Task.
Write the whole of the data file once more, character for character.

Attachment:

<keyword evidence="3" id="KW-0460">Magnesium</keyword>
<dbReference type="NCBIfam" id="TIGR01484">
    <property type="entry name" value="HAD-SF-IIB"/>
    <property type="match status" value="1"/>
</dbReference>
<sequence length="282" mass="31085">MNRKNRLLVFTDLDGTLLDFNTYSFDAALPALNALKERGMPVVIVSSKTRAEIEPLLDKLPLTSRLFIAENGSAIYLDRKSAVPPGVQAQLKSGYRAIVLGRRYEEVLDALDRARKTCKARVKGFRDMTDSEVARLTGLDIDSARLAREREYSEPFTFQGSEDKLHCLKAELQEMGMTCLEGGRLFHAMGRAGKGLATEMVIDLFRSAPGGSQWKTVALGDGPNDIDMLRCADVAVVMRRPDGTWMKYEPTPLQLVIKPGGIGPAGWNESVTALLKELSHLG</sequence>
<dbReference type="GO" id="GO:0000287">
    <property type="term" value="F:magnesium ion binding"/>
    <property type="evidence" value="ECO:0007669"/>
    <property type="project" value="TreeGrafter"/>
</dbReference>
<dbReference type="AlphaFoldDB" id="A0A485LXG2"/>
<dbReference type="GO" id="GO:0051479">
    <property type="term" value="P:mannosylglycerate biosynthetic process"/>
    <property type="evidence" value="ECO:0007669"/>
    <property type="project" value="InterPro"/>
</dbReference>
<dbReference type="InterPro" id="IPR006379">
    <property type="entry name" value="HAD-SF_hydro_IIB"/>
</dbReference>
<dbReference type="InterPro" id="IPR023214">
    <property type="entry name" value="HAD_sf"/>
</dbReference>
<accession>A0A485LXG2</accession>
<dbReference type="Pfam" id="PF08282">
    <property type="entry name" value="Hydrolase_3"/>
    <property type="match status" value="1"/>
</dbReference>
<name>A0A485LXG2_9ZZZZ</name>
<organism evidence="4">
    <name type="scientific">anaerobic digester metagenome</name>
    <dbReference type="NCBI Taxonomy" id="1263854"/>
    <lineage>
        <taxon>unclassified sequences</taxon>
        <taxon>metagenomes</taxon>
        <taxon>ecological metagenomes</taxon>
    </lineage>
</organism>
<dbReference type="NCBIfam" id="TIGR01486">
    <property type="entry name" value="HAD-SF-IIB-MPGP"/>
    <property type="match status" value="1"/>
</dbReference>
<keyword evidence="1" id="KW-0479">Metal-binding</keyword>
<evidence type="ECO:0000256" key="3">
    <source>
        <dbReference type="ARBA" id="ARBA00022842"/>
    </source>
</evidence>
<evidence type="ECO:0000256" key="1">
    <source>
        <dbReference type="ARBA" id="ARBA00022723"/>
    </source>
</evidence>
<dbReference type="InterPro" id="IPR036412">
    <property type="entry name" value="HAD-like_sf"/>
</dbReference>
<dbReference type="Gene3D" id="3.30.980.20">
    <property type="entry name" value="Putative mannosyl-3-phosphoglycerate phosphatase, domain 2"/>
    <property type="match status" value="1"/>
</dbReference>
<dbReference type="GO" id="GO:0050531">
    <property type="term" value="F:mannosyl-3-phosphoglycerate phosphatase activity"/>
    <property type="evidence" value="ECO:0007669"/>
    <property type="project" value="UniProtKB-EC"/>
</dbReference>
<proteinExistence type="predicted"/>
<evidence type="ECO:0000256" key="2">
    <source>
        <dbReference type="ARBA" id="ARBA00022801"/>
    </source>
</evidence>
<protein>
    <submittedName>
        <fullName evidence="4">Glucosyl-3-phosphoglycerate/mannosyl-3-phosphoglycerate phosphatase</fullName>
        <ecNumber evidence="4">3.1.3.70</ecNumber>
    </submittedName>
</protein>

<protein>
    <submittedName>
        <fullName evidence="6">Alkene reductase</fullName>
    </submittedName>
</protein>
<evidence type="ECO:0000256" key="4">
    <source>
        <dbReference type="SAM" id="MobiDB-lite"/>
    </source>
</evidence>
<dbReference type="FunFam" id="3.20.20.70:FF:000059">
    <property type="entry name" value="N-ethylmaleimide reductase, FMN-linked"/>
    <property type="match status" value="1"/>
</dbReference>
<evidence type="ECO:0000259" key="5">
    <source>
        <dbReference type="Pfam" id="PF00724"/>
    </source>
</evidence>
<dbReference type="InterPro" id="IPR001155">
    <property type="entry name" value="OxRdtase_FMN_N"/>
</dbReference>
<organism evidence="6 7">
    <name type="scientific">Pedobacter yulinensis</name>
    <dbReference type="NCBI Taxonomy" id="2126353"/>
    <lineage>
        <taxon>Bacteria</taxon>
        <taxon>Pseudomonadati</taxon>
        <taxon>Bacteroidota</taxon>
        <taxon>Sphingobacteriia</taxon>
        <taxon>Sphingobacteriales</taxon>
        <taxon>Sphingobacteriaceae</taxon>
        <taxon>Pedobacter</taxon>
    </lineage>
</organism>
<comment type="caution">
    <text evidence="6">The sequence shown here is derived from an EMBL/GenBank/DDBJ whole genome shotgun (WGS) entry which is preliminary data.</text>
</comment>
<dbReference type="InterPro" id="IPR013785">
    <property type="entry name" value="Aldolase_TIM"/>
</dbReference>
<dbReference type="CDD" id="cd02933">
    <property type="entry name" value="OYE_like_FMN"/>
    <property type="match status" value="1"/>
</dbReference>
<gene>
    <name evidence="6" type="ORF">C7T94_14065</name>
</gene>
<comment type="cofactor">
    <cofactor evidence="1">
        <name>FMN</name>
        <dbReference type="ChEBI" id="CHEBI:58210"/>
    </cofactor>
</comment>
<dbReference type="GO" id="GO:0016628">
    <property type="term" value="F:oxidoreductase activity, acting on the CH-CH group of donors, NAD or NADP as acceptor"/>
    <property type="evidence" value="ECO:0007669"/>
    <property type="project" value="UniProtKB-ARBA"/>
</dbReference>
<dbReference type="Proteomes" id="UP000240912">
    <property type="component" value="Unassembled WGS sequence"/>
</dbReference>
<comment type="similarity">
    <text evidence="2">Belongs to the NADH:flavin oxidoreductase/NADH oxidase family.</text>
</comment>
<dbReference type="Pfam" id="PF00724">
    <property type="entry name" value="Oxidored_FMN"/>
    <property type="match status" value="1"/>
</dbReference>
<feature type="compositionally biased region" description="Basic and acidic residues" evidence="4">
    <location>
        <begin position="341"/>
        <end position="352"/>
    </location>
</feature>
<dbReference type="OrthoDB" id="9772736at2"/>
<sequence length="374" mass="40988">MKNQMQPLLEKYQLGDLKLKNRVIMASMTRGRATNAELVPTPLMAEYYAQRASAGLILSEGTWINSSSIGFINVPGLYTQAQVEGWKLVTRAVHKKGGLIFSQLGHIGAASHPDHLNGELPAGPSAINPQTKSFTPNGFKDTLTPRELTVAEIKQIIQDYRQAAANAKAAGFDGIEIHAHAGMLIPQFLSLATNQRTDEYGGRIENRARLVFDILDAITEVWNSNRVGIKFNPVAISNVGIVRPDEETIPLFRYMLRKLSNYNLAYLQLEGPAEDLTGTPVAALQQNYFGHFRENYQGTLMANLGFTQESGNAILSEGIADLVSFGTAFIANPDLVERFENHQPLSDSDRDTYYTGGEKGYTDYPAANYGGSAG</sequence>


<keyword evidence="3" id="KW-0460">Magnesium</keyword>
<dbReference type="NCBIfam" id="TIGR01484">
    <property type="entry name" value="HAD-SF-IIB"/>
    <property type="match status" value="1"/>
</dbReference>
<sequence length="282" mass="31085">MNRKNRLLVFTDLDGTLLDFNTYSFDAALPALNALKERGMPVVIVSSKTRAEIEPLLDKLPLTSRLFIAENGSAIYLDRKSAVPPGVQAQLKSGYRAIVLGRRYEEVLDALDRARKTCKARVKGFRDMTDSEVARLTGLDIDSARLAREREYSEPFTFQGSEDKLHCLKAELQEMGMTCLEGGRLFHAMGRAGKGLATEMVIDLFRSAPGGSQWKTVALGDGPNDIDMLRCADVAVVMRRPDGTWMKYEPTPLQLVIKPGGIGPAGWNESVTALLKELSHLG</sequence>
<dbReference type="GO" id="GO:0000287">
    <property type="term" value="F:magnesium ion binding"/>
    <property type="evidence" value="ECO:0007669"/>
    <property type="project" value="TreeGrafter"/>
</dbReference>
<dbReference type="AlphaFoldDB" id="A0A485LXG2"/>
<dbReference type="GO" id="GO:0051479">
    <property type="term" value="P:mannosylglycerate biosynthetic process"/>
    <property type="evidence" value="ECO:0007669"/>
    <property type="project" value="InterPro"/>
</dbReference>
<dbReference type="InterPro" id="IPR006379">
    <property type="entry name" value="HAD-SF_hydro_IIB"/>
</dbReference>
<dbReference type="InterPro" id="IPR023214">
    <property type="entry name" value="HAD_sf"/>
</dbReference>
<accession>A0A485LXG2</accession>
<dbReference type="Pfam" id="PF08282">
    <property type="entry name" value="Hydrolase_3"/>
    <property type="match status" value="1"/>
</dbReference>
<name>A0A485LXG2_9ZZZZ</name>
<organism evidence="4">
    <name type="scientific">anaerobic digester metagenome</name>
    <dbReference type="NCBI Taxonomy" id="1263854"/>
    <lineage>
        <taxon>unclassified sequences</taxon>
        <taxon>metagenomes</taxon>
        <taxon>ecological metagenomes</taxon>
    </lineage>
</organism>
<dbReference type="NCBIfam" id="TIGR01486">
    <property type="entry name" value="HAD-SF-IIB-MPGP"/>
    <property type="match status" value="1"/>
</dbReference>
<keyword evidence="1" id="KW-0479">Metal-binding</keyword>
<evidence type="ECO:0000256" key="3">
    <source>
        <dbReference type="ARBA" id="ARBA00022842"/>
    </source>
</evidence>
<evidence type="ECO:0000256" key="1">
    <source>
        <dbReference type="ARBA" id="ARBA00022723"/>
    </source>
</evidence>
<dbReference type="InterPro" id="IPR036412">
    <property type="entry name" value="HAD-like_sf"/>
</dbReference>
<dbReference type="Gene3D" id="3.30.980.20">
    <property type="entry name" value="Putative mannosyl-3-phosphoglycerate phosphatase, domain 2"/>
    <property type="match status" value="1"/>
</dbReference>
<dbReference type="GO" id="GO:0050531">
    <property type="term" value="F:mannosyl-3-phosphoglycerate phosphatase activity"/>
    <property type="evidence" value="ECO:0007669"/>
    <property type="project" value="UniProtKB-EC"/>
</dbReference>
<proteinExistence type="predicted"/>
<evidence type="ECO:0000256" key="2">
    <source>
        <dbReference type="ARBA" id="ARBA00022801"/>
    </source>
</evidence>
<protein>
    <submittedName>
        <fullName evidence="4">Glucosyl-3-phosphoglycerate/mannosyl-3-phosphoglycerate phosphatase</fullName>
        <ecNumber evidence="4">3.1.3.70</ecNumber>
    </submittedName>
</protein>

<protein>
    <submittedName>
        <fullName evidence="6">Alkene reductase</fullName>
    </submittedName>
</protein>
<evidence type="ECO:0000256" key="4">
    <source>
        <dbReference type="SAM" id="MobiDB-lite"/>
    </source>
</evidence>
<dbReference type="FunFam" id="3.20.20.70:FF:000059">
    <property type="entry name" value="N-ethylmaleimide reductase, FMN-linked"/>
    <property type="match status" value="1"/>
</dbReference>
<evidence type="ECO:0000259" key="5">
    <source>
        <dbReference type="Pfam" id="PF00724"/>
    </source>
</evidence>
<dbReference type="InterPro" id="IPR001155">
    <property type="entry name" value="OxRdtase_FMN_N"/>
</dbReference>
<organism evidence="6 7">
    <name type="scientific">Pedobacter yulinensis</name>
    <dbReference type="NCBI Taxonomy" id="2126353"/>
    <lineage>
        <taxon>Bacteria</taxon>
        <taxon>Pseudomonadati</taxon>
        <taxon>Bacteroidota</taxon>
        <taxon>Sphingobacteriia</taxon>
        <taxon>Sphingobacteriales</taxon>
        <taxon>Sphingobacteriaceae</taxon>
        <taxon>Pedobacter</taxon>
    </lineage>
</organism>
<comment type="caution">
    <text evidence="6">The sequence shown here is derived from an EMBL/GenBank/DDBJ whole genome shotgun (WGS) entry which is preliminary data.</text>
</comment>
<dbReference type="InterPro" id="IPR013785">
    <property type="entry name" value="Aldolase_TIM"/>
</dbReference>
<dbReference type="CDD" id="cd02933">
    <property type="entry name" value="OYE_like_FMN"/>
    <property type="match status" value="1"/>
</dbReference>
<gene>
    <name evidence="6" type="ORF">C7T94_14065</name>
</gene>
<comment type="cofactor">
    <cofactor evidence="1">
        <name>FMN</name>
        <dbReference type="ChEBI" id="CHEBI:58210"/>
    </cofactor>
</comment>
<dbReference type="GO" id="GO:0016628">
    <property type="term" value="F:oxidoreductase activity, acting on the CH-CH group of donors, NAD or NADP as acceptor"/>
    <property type="evidence" value="ECO:0007669"/>
    <property type="project" value="UniProtKB-ARBA"/>
</dbReference>
<dbReference type="Proteomes" id="UP000240912">
    <property type="component" value="Unassembled WGS sequence"/>
</dbReference>
<comment type="similarity">
    <text evidence="2">Belongs to the NADH:flavin oxidoreductase/NADH oxidase family.</text>
</comment>
<dbReference type="Pfam" id="PF00724">
    <property type="entry name" value="Oxidored_FMN"/>
    <property type="match status" value="1"/>
</dbReference>
<feature type="compositionally biased region" description="Basic and acidic residues" evidence="4">
    <location>
        <begin position="341"/>
        <end position="352"/>
    </location>
</feature>
<dbReference type="OrthoDB" id="9772736at2"/>
<sequence length="374" mass="40988">MKNQMQPLLEKYQLGDLKLKNRVIMASMTRGRATNAELVPTPLMAEYYAQRASAGLILSEGTWINSSSIGFINVPGLYTQAQVEGWKLVTRAVHKKGGLIFSQLGHIGAASHPDHLNGELPAGPSAINPQTKSFTPNGFKDTLTPRELTVAEIKQIIQDYRQAAANAKAAGFDGIEIHAHAGMLIPQFLSLATNQRTDEYGGRIENRARLVFDILDAITEVWNSNRVGIKFNPVAISNVGIVRPDEETIPLFRYMLRKLSNYNLAYLQLEGPAEDLTGTPVAALQQNYFGHFRENYQGTLMANLGFTQESGNAILSEGIADLVSFGTAFIANPDLVERFENHQPLSDSDRDTYYTGGEKGYTDYPAANYGGSAG</sequence>